Ramos is a specialist in therapeutic fasting and co-founder of the Intensive Dietary Management (IDM) program with nephrologist Dr Jason Fung. Fung is author of, among others, The Complete Guide to Fasting. Ramos has worked alongside Fung since 2003. She helped to co-found IDM in 2012 after doctors diagnosed her with type 2 diabetes. She was the program’s first guinea pig.



Malhotra takes aim at heart of media statin support

By Marika Sboros

The Guardian newspaper in the UK has been haemorrhaging readers for years.

The newspaper’s recent uncritical support for medical orthodoxy and dogma around diet, nutrition, drugs and cardiovascular disease hasn’t helped. Its treatment of ongoing controversy around cholesterol-lowering drugs known as statins is raising red ethical flags.

Britain’s leading cardiologists, Dr Aseem Malhotra, is demanding that The Guardian retract its online article by health editor Sarah Boseley. Under the headline Butter nonsense: rise of the cholesterol deniers, it aims right at the heart of Malhotra’s credibility and professional integrity.

Malhotra has lodged a written complaint with The Guardian’s editor in chief, Katharine Viner. He has included the UK’s Independent Press Standards Organisation’s Board and Complaints Committee.



PCRM: FLAGGING VEGANISM, JUNK SCIENCE, ANIMAL RIGHTS?

By Marika Sboros

They call themselves the Physicians Committee for Responsible Medicine (PCRM). Critics say they should call themselves the Physicians Committee for Irresponsible Medicine (PCIM).

They say that the PCRM’s latest study with Czech scientists, published in the journal, Nutrients, is irresponsible. And misleading.

The authors conclude that plant-based, vegan meals may be a “more effective tool” to prevent type 2 diabetes (T2D) than meat-based meals. They say that they’ve used a “randomized crossover design”. And that they’ve compared effects of two different meals on gastrointestinal hormones, and satiety (feeling of fullness) on healthy, obese and diabetic men.

The meals: a processed-meat and cheese meal and a vegan meal with tofu.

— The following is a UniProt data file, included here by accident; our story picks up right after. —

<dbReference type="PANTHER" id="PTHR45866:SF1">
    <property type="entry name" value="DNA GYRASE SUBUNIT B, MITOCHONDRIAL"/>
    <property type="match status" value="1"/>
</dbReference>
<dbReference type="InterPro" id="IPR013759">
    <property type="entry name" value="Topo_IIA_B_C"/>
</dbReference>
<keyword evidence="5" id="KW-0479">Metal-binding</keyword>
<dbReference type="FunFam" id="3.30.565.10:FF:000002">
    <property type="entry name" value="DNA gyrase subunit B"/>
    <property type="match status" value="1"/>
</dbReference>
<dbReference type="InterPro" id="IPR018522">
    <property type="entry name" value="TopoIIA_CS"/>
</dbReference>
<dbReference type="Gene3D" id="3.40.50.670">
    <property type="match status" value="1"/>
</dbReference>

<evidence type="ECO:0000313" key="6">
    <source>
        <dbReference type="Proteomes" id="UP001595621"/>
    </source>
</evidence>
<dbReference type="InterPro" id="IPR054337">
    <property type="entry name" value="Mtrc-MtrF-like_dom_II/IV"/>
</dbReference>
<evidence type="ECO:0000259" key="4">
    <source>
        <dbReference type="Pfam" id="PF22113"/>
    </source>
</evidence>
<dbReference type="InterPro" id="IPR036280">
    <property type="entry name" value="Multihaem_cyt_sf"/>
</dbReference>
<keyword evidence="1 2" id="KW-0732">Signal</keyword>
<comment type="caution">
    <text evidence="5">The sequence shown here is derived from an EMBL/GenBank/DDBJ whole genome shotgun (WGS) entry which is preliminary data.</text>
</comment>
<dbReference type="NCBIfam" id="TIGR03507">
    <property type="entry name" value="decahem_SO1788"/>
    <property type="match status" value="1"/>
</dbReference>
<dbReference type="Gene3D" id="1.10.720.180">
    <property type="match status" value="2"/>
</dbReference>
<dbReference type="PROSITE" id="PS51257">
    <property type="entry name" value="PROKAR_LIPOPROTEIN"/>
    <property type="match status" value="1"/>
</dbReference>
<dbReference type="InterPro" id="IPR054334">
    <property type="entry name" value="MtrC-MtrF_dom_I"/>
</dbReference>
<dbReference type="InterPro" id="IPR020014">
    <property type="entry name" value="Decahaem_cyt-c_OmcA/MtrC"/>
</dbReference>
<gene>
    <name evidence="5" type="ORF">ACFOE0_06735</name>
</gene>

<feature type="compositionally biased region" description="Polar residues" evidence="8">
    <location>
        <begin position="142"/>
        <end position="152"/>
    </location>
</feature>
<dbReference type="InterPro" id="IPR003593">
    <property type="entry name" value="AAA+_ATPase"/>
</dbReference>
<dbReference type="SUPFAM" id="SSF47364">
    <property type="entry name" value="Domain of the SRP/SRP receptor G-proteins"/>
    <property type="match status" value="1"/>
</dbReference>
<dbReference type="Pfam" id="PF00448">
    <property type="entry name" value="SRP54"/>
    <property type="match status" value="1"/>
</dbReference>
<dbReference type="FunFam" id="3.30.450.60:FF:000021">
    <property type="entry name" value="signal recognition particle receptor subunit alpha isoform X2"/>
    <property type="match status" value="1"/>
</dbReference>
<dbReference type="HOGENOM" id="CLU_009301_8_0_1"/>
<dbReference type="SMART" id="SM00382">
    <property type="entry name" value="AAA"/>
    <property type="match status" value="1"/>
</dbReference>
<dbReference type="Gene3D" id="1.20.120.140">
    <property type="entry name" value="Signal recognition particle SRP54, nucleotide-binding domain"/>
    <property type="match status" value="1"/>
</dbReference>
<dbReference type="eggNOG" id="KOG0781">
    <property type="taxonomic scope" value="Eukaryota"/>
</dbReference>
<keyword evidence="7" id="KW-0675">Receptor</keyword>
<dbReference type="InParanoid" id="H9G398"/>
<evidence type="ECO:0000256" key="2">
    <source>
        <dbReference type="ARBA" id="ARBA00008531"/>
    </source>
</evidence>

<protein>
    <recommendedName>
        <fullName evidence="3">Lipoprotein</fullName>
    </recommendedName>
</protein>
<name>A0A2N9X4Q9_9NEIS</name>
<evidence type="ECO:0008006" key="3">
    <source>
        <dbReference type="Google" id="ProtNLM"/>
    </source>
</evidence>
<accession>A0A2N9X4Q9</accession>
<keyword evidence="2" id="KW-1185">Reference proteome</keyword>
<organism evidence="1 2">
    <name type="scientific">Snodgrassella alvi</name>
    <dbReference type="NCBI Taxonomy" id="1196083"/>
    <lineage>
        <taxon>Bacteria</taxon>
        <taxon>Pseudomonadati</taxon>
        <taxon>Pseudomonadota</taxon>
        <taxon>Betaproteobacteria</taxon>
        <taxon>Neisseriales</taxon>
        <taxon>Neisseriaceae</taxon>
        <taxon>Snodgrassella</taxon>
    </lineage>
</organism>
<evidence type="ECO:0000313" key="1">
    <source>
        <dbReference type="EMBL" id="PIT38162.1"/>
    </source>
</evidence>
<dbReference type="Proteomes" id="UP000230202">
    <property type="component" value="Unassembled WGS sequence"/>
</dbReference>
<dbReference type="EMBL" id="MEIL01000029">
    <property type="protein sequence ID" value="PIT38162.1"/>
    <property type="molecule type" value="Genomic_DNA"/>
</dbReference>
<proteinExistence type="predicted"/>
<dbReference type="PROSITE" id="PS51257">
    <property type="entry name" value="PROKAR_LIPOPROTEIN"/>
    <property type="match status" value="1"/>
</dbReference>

US psychiatrist Dr Georgia Ede calls the study misleading. Whoever designed it “has some explaining to do”, she says. US physician Dr Tro Kalayjian is more forthright and calls it: “biased bullshit”.



Exercise: you’re never too busy for its magic!

44th US President Barack Obama gets incidental exercise with his dog, Bo.

By Marika Sboros

I’m a big fan of exercise – as we all should be. It makes, or should make, intuitive sense that exercise is good for overall health. Exercise builds endurance and keeps you supple and strong as you age

It also makes, or should make, sense that exercise is not the best weight loss tool. Despite what many MDs and dietitians still say.

They want you to believe that obesity the result of gluttony and sloth. That all you have to do to lose weight is eat less and move more.  That’s just food and drug industry propaganda.

It is not possible to outrun or outexercise bad diet.

And like many of us, you might think you are too busy to exercise. You’ve got that wrong. It’s dead easy to fit regular, incidental exercise. Take a leaf out of 44th US president Barack Obama’s lifestyle book, for starters.



TRUMP: OFFICIALLY OBESE, SHORTER … AND MORE!

By Marika Sboros 

It’s official. US President Donald Trump is obese and shorter than he claims to be.

Trump physician Sean Conley has released his patient’s latest physical exam results. Despite (or perhaps because of) the results, Conley declared Trump to be in rude, good health.

He also predicted that Trump’s “good” health would continue throughout his presidency. And forever after.